Ford won't pay for magazines

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Ford Motor Co., still smarting from a $5 billion loss in 2001, is taking cost-cutting to a new level, ordering all worldwide employees to cancel company-paid magazine and newspaper subscriptions. The edict, issued by Ford's chief financial officer last week, came as Standard & Poor's downgraded the company's credit rating, and represents a potentially devastating blow to many embattled publishers.

Don Leclair, Ford group VP-chief financial officer sent the order via e-mail Nov. 12, a spokesman confirmed. Employees were instructed to end subscriptions by Nov. 30 and seek a refund for any balance. "The company is undergoing extensive cost-cutting efforts," the spokesman said. He estimated savings from the move in the millions of dollars. The automaker's public affairs' staff, which the spokesman estimated holds a couple of hundred subscriptions globally, is exempt.

It's difficult to estimate how many subscriptions would be affected. The company said in January it had 350,000 employees worldwide, including roughly 60,000 at its base in Dearborn, Mich. Employees needed supervisors' approval for company-paid subscriptions, which include Harvard Business Review, Dow Jones & Co.'s The Wall Street Journal, McGraw-Hill's Business Week, Time Inc.'s Fortune and trade magazines such as Crain Communications' Automotive News and Advertising Age.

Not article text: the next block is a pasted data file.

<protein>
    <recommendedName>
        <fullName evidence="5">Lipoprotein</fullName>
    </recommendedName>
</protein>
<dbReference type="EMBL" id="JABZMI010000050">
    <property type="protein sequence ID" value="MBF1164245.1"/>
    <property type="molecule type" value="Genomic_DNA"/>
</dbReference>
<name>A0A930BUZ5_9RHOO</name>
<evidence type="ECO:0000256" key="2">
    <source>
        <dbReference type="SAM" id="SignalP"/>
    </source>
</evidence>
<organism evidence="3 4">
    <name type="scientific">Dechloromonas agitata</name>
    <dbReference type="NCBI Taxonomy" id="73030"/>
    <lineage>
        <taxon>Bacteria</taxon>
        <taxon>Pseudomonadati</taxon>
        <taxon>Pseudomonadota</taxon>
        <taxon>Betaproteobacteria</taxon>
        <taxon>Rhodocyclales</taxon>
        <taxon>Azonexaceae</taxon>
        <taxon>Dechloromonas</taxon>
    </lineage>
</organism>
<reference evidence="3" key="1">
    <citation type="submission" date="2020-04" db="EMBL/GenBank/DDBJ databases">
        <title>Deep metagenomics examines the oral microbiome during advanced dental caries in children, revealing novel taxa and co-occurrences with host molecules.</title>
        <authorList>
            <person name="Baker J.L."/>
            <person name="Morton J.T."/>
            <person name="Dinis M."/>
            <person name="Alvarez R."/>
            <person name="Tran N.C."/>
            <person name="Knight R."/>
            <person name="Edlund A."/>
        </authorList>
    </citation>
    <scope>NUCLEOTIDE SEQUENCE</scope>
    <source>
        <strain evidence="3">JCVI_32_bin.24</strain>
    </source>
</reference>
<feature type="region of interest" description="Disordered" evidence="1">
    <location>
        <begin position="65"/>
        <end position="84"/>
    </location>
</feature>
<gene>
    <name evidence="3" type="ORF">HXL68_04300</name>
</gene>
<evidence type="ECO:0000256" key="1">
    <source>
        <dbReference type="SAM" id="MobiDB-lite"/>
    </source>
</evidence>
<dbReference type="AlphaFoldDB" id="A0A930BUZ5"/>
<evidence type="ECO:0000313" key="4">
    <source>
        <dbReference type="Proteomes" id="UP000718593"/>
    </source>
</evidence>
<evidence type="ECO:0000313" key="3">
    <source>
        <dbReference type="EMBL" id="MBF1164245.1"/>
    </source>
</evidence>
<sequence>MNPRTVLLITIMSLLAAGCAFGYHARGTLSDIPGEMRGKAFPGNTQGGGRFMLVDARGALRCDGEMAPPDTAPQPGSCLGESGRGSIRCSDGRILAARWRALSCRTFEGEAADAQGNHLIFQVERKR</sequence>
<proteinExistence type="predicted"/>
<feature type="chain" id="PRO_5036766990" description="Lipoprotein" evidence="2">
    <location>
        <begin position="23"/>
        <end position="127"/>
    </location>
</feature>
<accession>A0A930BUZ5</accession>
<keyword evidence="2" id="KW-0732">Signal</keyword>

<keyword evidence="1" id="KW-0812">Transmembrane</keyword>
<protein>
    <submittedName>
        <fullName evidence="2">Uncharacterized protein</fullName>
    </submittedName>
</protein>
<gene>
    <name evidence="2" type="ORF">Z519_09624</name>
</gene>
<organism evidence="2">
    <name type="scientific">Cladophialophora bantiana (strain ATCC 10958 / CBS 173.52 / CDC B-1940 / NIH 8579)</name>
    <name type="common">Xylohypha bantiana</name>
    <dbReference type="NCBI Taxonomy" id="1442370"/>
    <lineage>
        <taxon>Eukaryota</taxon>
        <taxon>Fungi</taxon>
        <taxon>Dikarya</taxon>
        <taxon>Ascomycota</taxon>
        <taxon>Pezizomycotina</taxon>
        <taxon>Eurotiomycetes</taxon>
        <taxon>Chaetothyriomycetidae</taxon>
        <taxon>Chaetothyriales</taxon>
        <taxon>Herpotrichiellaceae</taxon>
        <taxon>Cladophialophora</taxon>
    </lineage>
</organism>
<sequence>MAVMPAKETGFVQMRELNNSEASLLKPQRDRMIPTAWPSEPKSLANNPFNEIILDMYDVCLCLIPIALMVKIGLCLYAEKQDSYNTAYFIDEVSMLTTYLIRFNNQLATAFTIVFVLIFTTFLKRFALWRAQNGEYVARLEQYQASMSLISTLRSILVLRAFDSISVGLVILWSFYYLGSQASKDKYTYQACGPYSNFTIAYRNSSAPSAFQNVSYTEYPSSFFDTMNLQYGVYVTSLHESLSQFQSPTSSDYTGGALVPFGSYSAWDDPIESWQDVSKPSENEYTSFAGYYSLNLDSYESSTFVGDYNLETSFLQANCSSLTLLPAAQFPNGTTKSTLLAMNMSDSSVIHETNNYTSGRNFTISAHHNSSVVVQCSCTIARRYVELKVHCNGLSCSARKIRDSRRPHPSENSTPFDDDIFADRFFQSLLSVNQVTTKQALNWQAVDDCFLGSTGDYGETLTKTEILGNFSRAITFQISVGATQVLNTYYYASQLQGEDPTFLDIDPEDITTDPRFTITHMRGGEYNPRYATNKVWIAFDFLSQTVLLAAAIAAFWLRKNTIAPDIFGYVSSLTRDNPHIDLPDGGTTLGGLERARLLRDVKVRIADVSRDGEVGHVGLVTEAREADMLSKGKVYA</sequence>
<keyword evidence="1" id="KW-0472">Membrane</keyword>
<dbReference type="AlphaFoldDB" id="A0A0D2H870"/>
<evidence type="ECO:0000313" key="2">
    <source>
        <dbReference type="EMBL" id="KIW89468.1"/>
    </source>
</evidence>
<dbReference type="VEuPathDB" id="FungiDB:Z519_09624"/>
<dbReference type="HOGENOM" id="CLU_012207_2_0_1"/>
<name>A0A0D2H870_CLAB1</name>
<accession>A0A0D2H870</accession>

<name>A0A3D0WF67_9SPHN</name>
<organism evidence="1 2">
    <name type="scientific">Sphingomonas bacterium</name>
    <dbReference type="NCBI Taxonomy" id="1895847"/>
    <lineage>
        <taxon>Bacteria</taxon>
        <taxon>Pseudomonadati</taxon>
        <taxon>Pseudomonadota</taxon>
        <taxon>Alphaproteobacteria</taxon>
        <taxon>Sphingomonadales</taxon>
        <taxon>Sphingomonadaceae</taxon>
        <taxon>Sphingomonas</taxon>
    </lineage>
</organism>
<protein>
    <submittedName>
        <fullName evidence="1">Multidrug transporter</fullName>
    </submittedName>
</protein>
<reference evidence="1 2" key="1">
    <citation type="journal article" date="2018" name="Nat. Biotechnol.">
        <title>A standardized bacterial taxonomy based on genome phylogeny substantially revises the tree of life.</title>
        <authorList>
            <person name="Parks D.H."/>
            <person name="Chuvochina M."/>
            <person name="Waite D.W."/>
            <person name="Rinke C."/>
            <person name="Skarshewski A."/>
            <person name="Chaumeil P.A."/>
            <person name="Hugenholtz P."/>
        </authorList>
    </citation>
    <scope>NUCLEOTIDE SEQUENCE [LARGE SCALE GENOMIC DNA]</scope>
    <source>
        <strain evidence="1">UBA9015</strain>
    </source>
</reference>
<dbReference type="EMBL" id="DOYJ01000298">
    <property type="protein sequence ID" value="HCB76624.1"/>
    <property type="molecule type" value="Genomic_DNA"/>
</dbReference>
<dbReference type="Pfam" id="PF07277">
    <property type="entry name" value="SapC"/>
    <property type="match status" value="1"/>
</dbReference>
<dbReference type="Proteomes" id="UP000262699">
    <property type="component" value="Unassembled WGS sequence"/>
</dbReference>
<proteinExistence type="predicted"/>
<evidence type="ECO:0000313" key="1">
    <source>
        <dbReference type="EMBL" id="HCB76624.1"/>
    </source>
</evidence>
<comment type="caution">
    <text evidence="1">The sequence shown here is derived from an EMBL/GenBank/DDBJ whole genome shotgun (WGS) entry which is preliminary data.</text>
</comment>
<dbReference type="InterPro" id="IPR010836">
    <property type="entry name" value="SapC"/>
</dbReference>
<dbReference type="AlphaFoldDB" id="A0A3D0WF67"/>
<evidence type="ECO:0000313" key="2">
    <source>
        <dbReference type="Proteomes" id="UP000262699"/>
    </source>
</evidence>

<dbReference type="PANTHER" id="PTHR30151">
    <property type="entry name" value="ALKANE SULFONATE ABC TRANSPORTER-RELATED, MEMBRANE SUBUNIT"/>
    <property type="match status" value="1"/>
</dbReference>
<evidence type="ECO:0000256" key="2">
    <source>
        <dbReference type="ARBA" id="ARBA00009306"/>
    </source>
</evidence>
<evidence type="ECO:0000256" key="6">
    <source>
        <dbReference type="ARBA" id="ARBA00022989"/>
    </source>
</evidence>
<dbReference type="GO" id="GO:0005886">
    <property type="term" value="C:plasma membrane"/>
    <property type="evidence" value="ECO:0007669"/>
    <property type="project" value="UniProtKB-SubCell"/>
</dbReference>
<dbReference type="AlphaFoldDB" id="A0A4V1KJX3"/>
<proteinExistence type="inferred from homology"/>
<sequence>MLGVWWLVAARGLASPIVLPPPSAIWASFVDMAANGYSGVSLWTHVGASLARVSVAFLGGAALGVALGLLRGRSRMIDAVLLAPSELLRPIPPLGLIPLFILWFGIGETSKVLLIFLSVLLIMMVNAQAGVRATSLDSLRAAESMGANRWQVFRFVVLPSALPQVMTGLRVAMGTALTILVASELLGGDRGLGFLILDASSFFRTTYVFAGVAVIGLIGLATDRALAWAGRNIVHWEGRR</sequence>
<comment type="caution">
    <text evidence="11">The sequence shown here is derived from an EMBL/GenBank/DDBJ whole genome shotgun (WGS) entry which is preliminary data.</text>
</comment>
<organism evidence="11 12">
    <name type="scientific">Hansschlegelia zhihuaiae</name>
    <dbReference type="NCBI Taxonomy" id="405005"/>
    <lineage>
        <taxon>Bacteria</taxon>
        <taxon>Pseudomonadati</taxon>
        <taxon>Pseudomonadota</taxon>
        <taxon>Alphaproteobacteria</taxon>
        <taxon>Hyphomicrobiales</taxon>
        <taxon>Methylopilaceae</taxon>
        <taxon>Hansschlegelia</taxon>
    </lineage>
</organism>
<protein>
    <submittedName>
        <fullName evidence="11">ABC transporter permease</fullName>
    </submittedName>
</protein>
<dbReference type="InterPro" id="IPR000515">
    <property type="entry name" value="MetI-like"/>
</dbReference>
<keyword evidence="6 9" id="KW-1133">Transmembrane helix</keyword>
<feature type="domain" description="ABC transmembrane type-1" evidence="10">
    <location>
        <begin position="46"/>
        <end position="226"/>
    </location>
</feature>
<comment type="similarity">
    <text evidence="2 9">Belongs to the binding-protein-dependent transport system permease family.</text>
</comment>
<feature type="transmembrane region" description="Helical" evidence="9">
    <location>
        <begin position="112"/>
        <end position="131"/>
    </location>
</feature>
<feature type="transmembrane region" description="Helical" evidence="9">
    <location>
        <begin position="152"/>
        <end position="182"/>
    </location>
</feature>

`floored'

Jim Watt, chairman of American Business Media and chairman of Watt Publishing, said he was "floored" to learn about Ford's move. "I don't ever recall a major company putting out a memo like that." But he speculated ABM's members would not feel a big impact because he believes many have controlled circulation.

Mr. Leclair said in a prepared statement Nov. 12 Ford had reduced costs by $2.7 billion through the first nine months of 2003 and was on track to reach $3 billion in savings by year's end. That news came as Ford responded to S&P's downgrade of its long-term credit rating to BBB-, one step above junk.

Ford disagreed with S&P's decision. "We are in a solid position with a strong plan in place," Mr. Leclair said. He cited Ford's $48 billion in cash and cash equivalents and a "strong range of products" plus 40 introductions worldwide in the coming year. "We have every reason to believe our financial position will continue to improve."

Ford is trying to bounce back from the massive 2001 loss. It announced improved results last month, reporting a third-quarter net loss of $25 million vs. $326 million from the year-ago period. Worldwide revenue in the last quarter declined to $36.9 billion from $39.3 billion. The results reflect a new accounting standard that reduced third-quarter net income by $264 million.

Last week's order was the result of one of dozens of inside teams studying cost efficiencies, the spokesman stated, who realized that most employees are getting their news online.

Ford's cost-cutting extends to its agencies. Earlier this year, the automaker worked out a deal with WPP Group to negotiate contracts centrally for the first time.

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